In-Flight Safety

September 16, 2014


Being in a band can evolve in many different ways. Some hit the mark right away, either finding their way to popularity with their first album, or achieving an artistic goal that clicks from the first rehearsal. Others still can find a mix of these amongst myriad other possibilities. Sometimes, halfway through a career certain elements can fit together just right and create something unlike anything else created up to that point. For Halifax’s In-Flight Safety the release of their third album Conversationalist seems poised to launch them skyward to places that, solely based on the merits of its music, they are ready to land.

Although it may seem a little cliché to be using flying metaphors with a band so aptly named In-Flight Safety, the connection works perfectly for the point the band’s creative core of guitarist/singer/songwriter John Mullane and drummer Glen Nicholson have reached. In conversation over the phone recently, Mullane mused about his time with In-Flight Safety, their upcoming record, and not to mention his own relationship with flying.


The expanded live lineup of In-Flight Safety. Credit: Meghan Tansey Whitton

“I don’t actually mind the landing or the take-off,” Mullane explains, “I just don’t like the top when you’re at 40 000 feet and the plane shakes.” As it turns out, the origin of the band’s name stems from Mullane’s early reservations about flying. “Somewhere along the line I wrote this epic instrumental song to deal with some of those emotions,” says Mullane. He ended up naming the song “In-Flight,” which eventually became the name for his project with drummer Nicholson. Since their beginnings in Sackville New Brunswick and the release of their first album The Coast Is Clear in 2006, the band has been producing their own consistent catalogue of sparkling, catchy rock music.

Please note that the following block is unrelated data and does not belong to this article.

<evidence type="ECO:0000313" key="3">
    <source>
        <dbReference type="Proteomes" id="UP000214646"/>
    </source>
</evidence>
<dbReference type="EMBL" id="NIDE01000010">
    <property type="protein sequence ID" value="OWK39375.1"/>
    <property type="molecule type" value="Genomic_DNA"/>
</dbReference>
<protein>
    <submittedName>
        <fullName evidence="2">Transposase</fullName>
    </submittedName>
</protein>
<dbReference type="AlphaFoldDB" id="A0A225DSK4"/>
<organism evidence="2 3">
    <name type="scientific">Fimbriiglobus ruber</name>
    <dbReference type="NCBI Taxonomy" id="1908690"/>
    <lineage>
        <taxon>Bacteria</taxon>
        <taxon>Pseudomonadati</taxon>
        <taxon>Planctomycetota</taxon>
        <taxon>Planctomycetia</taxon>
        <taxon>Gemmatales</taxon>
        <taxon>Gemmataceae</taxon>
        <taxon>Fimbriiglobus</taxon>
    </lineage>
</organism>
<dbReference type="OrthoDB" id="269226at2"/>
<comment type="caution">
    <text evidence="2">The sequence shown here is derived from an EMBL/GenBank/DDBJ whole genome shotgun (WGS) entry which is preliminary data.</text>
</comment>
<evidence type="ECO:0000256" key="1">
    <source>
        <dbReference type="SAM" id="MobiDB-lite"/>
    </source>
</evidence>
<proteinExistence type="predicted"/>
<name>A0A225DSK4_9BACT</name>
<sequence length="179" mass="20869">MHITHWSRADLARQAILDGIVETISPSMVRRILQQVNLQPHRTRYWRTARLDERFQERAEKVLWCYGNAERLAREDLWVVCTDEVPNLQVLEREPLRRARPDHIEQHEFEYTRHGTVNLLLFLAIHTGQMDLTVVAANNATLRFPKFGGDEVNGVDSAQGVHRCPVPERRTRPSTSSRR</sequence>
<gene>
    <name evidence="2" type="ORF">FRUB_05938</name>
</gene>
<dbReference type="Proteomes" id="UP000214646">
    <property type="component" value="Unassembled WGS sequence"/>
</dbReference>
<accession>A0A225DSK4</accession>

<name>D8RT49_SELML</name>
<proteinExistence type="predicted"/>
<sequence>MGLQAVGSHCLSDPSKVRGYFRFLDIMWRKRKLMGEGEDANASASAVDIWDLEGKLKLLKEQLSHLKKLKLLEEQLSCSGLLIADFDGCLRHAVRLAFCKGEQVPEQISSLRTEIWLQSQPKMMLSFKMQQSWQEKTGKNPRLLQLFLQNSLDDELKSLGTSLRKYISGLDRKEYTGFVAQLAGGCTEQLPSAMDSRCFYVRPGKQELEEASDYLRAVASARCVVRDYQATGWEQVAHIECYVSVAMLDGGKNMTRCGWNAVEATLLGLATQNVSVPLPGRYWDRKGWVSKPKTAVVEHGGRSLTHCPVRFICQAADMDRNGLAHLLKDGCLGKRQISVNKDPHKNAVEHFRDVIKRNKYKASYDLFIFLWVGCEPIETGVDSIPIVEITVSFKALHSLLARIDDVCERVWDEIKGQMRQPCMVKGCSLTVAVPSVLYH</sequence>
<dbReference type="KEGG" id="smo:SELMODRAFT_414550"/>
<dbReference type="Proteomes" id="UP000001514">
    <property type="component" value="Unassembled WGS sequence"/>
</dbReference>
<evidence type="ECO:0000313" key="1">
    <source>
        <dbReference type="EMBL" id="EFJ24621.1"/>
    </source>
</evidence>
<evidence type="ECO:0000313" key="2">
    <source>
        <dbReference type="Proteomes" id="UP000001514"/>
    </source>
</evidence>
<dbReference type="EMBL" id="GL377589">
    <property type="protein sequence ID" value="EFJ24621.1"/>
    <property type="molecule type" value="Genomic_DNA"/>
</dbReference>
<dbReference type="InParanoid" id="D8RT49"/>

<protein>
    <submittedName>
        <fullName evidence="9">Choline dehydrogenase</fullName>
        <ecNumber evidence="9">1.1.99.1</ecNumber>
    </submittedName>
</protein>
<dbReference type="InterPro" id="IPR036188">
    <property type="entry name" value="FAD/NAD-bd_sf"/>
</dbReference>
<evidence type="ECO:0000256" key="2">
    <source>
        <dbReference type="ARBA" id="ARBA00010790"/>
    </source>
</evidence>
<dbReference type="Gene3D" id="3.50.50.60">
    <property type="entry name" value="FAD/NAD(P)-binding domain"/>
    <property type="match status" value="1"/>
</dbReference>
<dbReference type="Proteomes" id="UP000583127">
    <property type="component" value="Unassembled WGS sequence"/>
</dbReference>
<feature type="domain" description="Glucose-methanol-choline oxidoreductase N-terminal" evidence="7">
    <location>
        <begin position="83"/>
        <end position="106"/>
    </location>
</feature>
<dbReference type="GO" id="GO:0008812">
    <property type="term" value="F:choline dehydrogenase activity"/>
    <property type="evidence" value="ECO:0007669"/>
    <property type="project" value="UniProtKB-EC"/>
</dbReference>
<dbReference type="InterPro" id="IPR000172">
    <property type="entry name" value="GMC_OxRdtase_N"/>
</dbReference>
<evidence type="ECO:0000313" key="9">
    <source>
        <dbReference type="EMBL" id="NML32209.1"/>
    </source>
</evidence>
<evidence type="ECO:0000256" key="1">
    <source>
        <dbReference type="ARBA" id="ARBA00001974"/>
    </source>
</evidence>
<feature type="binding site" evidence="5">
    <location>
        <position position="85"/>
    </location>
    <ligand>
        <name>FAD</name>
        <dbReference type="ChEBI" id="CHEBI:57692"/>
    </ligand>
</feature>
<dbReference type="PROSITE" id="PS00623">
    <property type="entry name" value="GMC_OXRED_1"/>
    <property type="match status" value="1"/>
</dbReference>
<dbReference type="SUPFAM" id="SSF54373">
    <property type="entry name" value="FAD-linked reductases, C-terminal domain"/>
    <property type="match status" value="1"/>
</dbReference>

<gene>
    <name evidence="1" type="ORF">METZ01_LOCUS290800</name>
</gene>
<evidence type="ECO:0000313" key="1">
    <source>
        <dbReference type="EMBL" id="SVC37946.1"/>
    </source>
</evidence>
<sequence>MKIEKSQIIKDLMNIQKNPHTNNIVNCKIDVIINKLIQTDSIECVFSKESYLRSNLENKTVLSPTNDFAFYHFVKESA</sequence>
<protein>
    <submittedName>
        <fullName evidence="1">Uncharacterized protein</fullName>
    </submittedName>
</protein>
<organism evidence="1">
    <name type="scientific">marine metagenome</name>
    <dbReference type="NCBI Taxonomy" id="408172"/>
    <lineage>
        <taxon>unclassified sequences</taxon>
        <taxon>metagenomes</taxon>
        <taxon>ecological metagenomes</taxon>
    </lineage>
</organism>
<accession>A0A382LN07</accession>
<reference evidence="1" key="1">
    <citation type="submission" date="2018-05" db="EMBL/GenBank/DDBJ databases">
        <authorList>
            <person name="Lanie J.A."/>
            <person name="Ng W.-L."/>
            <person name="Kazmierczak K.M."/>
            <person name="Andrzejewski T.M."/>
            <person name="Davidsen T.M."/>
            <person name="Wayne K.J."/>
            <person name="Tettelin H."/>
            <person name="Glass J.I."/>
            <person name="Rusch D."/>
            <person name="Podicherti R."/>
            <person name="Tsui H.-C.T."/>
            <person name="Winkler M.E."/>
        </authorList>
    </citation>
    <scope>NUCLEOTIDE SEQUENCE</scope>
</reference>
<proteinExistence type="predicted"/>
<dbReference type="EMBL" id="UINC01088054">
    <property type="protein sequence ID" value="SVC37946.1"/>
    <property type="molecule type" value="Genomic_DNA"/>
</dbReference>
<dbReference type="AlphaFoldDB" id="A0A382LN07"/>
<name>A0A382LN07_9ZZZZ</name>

It’s fitting that the band takes its name from Mullane’s fear, because just as Mullane conquered that with a mix of time and experience, the band too has conquered their own mix of obstacles en route to the release of Conversationalist. In speaking with Mullane, what comes out most is a mix of humility and dedication to the craft of songwriting. Where earlier albums bubbled with youthful energy, much like a nervous flier “holding on to the seat the whole time” as Mullane was like to do, Conversationalist takes that same energy and hones it into a more focused sound that ends up creating something that truly feels like a complete album from start to finish.

“Animals,” the first single from the album Conversationalist

Listening to Conversationalist, you are immediately struck by the expansive and epic arrangements, all containing some of the most memorable hooks and melodies the band has composed up to this point. Part of this may be a result of the path the duo has decided to pursue in the years following the release of their previous full-length We Are An Empire, My Dear. Both Mullane and Nicholson hold down full-time gigs separate from their music careers with In-Flight Safety.

This time apart seems to have been a good thing. Most notable about Conversationalist is the amount of ambition and confidence prevalent throughout the album. Take the track “Destroy,” which explodes in a flurry of drums and guitar after an opening that lulls the listener into comfortable pleasure, shows a band that is now harnessing all of their creative skill. Or a song like “Caution Horses,” which does the opposite of “Destroy,” beginning with a bubbling wall of synthesizers and then opens up into a spacious melodic gem.

Mullane and Nicholson bring a breadth of experience, both in the life and music variety, to this album. Since the release of their previous album We Are An Empire My Dear in 2009, the duo have been busy pursuing other careers; something, according to Mullane “really brought the band to its next phase.” He continues that without this happening, Conversationalist would “sound a little more like the old records.”